No returning cash gift

Dear Atty. Kathy,

I was engaged to be married to X. For our marriage license, we were required to get the latest CENOMAR or Certificate of No Marriage since the CENOMAR of X was dated four years ago. When I followed this up with her, she confessed that she married Y three years ago, and that she is still married to Y, who now lives in a faraway province with his new partner and two children.
I felt betrayed and devastated that I immediately broke off the engagement with X. X claimed she felt humiliated since we already announced our engagement, and she even gave my parents a cash gift for the renovation of our house. Now, X is demanding payment for damages, including the cash gift she gave to my parents. Is X entitled to damages, when she was the one who gave cause for me to break off the engagement?



Dear Elijah,

In the recent case of Guevarra, et al. vs Banach (G.R. 214016, 24 November 2021; “Guevarra Case”), the Supreme Court ruled that a mere breach of a promise to marry is not an actionable wrong, as long as it is not of such extent as would palpably and unjustifiably contradict good customs. In said Guevarra case, the groom gave the bride P500,000 to buy a lot for their conjugal home. However, the bride broke up with the groom after the former found out that the latter lied about his marital status and was still married.
The groom then sued the bride and her parents for moral damages, and the return of the P500,000. The Supreme Court noted that the groom’s actions were in bad faith and tainted with fraud and deceit, and that he did not have the purest intentions in marrying the bride, considering that he lied about his marital status, which suffices to justify the wedding’s cancellation. Since the groom did not act in good faith, he cannot claim damages under the New Civil Code. Further, the Supreme Court explained that the groom gave the money as a gift to help the bride and her parents with their possible eviction from their home. The money being a gift, the bride cannot be compelled to return the same.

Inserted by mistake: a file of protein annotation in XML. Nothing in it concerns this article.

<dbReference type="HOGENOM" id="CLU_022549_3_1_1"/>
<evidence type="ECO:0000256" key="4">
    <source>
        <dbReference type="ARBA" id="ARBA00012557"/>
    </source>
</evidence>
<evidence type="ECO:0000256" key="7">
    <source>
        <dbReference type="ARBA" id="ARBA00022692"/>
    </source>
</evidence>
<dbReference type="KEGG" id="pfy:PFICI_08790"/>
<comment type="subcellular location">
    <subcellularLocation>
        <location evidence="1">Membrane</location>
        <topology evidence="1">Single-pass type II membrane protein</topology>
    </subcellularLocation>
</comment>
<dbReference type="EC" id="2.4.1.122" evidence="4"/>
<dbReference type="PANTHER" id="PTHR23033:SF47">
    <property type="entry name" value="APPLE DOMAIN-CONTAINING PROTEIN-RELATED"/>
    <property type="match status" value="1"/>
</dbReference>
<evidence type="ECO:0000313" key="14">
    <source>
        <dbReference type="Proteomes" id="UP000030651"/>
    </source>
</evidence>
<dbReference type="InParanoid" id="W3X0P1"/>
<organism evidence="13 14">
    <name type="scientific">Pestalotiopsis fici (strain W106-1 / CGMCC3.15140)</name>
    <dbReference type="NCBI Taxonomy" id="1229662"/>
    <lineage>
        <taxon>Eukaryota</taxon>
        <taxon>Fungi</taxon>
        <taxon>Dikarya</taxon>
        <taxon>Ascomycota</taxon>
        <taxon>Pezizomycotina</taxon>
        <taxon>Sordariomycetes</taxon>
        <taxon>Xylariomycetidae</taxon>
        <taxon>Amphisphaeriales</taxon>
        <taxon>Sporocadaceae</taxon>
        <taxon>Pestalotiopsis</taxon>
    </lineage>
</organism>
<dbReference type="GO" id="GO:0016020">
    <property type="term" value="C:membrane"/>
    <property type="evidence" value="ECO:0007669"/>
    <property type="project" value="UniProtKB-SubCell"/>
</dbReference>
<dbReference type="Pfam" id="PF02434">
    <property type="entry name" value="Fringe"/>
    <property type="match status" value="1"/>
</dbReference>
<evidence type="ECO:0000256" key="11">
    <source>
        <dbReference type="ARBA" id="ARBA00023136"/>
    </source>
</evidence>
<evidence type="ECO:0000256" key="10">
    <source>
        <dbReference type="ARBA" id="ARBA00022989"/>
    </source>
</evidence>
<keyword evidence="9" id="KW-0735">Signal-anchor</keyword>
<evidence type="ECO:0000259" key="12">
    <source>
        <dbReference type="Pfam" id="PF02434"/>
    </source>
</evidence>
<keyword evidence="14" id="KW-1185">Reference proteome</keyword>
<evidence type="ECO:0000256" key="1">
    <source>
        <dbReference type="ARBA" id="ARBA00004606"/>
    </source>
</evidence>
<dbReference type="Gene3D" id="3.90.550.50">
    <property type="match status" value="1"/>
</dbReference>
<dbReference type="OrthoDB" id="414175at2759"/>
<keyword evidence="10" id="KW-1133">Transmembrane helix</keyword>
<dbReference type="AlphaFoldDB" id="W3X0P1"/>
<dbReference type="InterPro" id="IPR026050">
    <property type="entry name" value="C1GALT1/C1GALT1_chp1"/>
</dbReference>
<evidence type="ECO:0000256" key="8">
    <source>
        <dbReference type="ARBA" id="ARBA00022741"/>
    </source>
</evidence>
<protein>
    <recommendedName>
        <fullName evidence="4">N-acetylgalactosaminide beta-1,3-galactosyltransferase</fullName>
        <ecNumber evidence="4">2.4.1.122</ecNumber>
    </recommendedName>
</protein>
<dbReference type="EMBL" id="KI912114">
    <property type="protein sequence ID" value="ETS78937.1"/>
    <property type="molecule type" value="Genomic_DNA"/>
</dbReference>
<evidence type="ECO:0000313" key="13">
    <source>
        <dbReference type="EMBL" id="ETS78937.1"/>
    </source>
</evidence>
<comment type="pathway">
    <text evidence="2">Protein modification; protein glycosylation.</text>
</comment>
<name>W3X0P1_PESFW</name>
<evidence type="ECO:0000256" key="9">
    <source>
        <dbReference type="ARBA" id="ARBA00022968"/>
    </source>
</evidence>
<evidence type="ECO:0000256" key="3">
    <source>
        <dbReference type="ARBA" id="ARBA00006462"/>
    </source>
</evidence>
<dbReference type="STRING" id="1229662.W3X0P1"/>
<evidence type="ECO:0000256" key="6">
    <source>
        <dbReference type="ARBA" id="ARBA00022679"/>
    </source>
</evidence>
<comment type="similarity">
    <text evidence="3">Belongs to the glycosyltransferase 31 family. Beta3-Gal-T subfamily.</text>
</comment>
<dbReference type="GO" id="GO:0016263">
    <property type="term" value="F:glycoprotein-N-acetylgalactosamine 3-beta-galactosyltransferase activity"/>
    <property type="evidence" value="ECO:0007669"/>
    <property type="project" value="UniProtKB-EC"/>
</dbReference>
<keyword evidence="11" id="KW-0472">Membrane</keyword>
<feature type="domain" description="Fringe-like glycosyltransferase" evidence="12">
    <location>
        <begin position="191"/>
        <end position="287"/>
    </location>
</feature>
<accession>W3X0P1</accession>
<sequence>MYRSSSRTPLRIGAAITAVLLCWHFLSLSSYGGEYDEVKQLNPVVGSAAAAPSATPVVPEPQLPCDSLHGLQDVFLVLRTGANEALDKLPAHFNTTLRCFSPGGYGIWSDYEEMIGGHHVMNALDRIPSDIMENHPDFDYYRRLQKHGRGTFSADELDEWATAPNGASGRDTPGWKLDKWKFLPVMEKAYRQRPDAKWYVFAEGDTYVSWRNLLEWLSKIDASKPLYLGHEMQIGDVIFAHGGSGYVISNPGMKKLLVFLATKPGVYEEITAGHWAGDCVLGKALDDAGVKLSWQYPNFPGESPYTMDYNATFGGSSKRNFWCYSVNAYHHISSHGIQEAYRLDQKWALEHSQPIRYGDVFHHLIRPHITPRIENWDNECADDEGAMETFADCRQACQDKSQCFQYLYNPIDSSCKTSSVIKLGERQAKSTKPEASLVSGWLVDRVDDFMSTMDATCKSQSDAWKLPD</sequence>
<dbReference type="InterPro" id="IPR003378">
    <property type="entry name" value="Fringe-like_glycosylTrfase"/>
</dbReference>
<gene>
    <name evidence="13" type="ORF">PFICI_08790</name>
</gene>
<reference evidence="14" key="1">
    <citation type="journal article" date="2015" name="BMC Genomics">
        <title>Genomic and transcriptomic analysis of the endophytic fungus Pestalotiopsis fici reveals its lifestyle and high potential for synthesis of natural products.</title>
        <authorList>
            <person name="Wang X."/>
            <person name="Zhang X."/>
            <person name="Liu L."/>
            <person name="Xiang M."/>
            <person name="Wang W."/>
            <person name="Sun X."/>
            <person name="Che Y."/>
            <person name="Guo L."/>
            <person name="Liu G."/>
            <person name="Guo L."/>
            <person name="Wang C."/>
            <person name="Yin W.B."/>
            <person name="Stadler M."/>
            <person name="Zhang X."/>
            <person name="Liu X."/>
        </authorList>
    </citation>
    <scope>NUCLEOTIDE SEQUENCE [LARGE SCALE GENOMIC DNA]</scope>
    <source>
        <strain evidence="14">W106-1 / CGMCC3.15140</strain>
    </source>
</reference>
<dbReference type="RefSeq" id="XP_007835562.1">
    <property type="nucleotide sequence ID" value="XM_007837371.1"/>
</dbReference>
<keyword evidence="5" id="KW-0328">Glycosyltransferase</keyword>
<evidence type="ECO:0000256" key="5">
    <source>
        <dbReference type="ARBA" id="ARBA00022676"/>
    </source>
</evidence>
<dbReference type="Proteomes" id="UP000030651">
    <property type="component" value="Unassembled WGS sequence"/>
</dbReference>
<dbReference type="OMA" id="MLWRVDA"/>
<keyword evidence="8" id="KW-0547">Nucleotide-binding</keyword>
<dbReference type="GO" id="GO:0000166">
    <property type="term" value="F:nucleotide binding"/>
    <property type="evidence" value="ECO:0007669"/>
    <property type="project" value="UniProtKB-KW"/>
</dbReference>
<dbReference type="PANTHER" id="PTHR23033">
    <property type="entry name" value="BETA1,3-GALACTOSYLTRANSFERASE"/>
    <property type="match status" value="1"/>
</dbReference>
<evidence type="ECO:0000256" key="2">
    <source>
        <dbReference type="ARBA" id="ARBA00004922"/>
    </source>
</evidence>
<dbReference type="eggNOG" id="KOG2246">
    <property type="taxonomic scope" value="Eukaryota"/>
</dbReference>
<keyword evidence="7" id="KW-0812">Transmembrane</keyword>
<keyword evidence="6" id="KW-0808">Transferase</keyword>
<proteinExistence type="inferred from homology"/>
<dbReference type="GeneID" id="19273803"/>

Based solely on your narration, it appears that similar to the groom in the Guevarra Case, X is in bad faith for agreeing to marry you, despite the fact that she is still married to Y and did not disclose such fact during your relationship, even when you got engaged and were already preparing your marriage requirements. You were, therefore, justified in breaking off the engagement since X did not act in good faith. With regard to the cash gift, as ruled in the Guevarra case, by its very nature as a gift, X cannot compel you to return the same. In view of the foregoing, X is not entitled to damages from you for breaking off the engagement, nor to the return of the cash gift that she gave to your parents.

Atty. Kathy Larios

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